What’s better? A Roth IRA or 401(k)?

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 Q: I’m 32, and I save 5 percent of my salary to my 401(k) plan so I can get the full company matching funds. I can afford to save maybe another $3,000 a year. Should I do it through my 401(k) or open a Roth IRA instead?

A: Kudos on being a saver and looking for ways to increase your savings. One of the main items to consider is how you’re balancing your long- and short-term goals.

“Contributions to any retirement account should be considered long-term savings and therefore not accessible for shorter-term goals like buying a home or paying for education,” said Jim McCarthy, a certified financial planner with McCarthy Wealth Solutions in Rockaway.“Also, before committing additional savings to your retirement be sure you have an adequate emergency fund — usually three to six months of expenses — set aside.”

The next issue is your current tax bracket.

McCarthy said contributions to your 401(k) reduce your current taxable income, whereas contributions to a Roth are done with after-tax dollars.

“With the 401(k), you save taxes now, but pay taxes down the road when you access the account for retirement income,” he said. “With the Roth, there is no immediate tax savings but future distributions may be tax-free if taken after you are over 59 ½ years old and have had the Roth for at least five years.”

McCarthy said you should see if your employer offers a Roth 401(k) option, which is becoming more and more popular.

The advantages of the Roth 401(k) over a regular Roth IRA are that the Roth 401(k) doesn’t have income phase-out for contributions, which Roth IRAs do have. Also, the Roth 401(k) has higher contribution limits — $17,500 in 2014 — versus a Roth IRA, which has a maximum contribution of $5,500 in 2014.

“If you are currently in a lower tax bracket — 10 or 15 percent — the Roth contribution would probably yield better long-term results,” McCarthy said. “If you are currently in a higher tax bracket — 28 percent and up — or if the additional 401k contribution moves you into a lower tax bracket, then that is the way to go.”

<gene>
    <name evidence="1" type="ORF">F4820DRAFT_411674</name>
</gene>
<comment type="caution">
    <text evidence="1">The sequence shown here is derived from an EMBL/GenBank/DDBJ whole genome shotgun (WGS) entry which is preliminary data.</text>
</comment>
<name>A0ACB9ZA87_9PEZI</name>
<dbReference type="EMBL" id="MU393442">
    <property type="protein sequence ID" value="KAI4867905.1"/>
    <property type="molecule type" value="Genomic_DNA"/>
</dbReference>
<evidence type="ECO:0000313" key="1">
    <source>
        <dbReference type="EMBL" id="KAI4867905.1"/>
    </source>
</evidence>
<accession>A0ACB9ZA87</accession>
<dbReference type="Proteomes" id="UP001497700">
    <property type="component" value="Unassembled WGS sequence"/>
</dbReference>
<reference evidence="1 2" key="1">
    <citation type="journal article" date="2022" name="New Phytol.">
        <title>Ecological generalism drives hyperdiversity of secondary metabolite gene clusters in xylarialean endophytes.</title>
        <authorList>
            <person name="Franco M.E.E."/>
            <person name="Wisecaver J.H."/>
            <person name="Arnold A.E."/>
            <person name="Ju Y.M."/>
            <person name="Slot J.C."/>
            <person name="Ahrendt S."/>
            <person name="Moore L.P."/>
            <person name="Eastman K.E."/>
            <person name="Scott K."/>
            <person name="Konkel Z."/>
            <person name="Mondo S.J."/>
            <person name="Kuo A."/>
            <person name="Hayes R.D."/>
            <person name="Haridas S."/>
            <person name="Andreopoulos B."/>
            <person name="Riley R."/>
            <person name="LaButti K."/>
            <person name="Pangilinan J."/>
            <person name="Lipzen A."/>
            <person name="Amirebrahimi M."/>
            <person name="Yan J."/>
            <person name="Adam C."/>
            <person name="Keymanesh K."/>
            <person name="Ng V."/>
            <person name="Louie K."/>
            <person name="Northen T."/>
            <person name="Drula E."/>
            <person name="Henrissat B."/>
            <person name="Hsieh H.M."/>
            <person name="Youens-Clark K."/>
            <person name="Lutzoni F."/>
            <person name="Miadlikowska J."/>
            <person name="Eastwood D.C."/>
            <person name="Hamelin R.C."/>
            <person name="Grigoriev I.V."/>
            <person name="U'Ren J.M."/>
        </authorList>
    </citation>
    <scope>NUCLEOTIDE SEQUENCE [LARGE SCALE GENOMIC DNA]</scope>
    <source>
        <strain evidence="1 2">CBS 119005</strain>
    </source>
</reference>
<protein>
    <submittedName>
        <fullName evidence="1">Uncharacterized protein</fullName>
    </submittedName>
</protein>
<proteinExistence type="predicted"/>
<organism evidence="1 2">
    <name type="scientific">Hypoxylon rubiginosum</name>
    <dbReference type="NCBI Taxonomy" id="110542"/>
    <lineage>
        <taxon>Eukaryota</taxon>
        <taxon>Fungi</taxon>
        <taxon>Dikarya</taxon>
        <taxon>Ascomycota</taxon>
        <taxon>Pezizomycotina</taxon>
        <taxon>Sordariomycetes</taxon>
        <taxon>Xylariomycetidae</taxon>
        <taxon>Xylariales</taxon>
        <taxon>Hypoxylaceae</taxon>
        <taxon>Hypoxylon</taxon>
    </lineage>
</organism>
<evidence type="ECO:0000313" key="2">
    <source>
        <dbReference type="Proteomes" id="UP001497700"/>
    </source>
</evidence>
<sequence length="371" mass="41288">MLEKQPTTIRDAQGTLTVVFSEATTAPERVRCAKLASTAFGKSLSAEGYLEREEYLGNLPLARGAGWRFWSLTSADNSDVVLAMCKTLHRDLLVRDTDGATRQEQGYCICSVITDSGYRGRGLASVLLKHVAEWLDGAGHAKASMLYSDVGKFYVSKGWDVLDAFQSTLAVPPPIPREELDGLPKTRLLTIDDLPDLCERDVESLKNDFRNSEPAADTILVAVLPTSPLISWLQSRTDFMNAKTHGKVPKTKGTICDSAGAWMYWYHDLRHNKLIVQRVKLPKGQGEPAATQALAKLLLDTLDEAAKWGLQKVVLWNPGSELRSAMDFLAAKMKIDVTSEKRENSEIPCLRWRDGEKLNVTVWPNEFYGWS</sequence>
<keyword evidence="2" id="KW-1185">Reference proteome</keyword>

In general, McCarthy said he likes splitting retirement savings between pre-tax accounts (401(k)s and traditional IRAs) and post-tax accounts (Roth 401(k)s and Roth IRAs) because that as that provides “tax diversification.”

Amanda Lott, a certified financial planner with RegentAtlantic Capital in Morristown, said based on what you’ve said, the Roth IRA may make the most sense, in part because of that “tax diversification.”

“Your 401(k) withdrawals will be taxable at ordinary income rates and your Roth IRA withdrawals will be tax-free,” she said. “Since a lot could happen with tax rates, your income levels, and eventual cash flow needs between now and your retirement, creating asset buckets with different tax natures is prudent.”

Just be sure to double-check the income requirements before you save to a Roth IRA.

Also, given that you’re covered by a retirement plan at work, assuming you’re single, as long as your modified adjusted gross income (MAGI) is less than $114,000, you can contribute up to $5,500 to a Roth IRA in 2014, Lott said.

Check this IRA link to see limits for other filing statuses.

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This story was first posted in November 2014.
NJMoneyHelp.com presents certain general financial planning principles and advice, but should never be viewed as a substitute for obtaining advice from a personal professional advisor who understands your unique individual circumstances.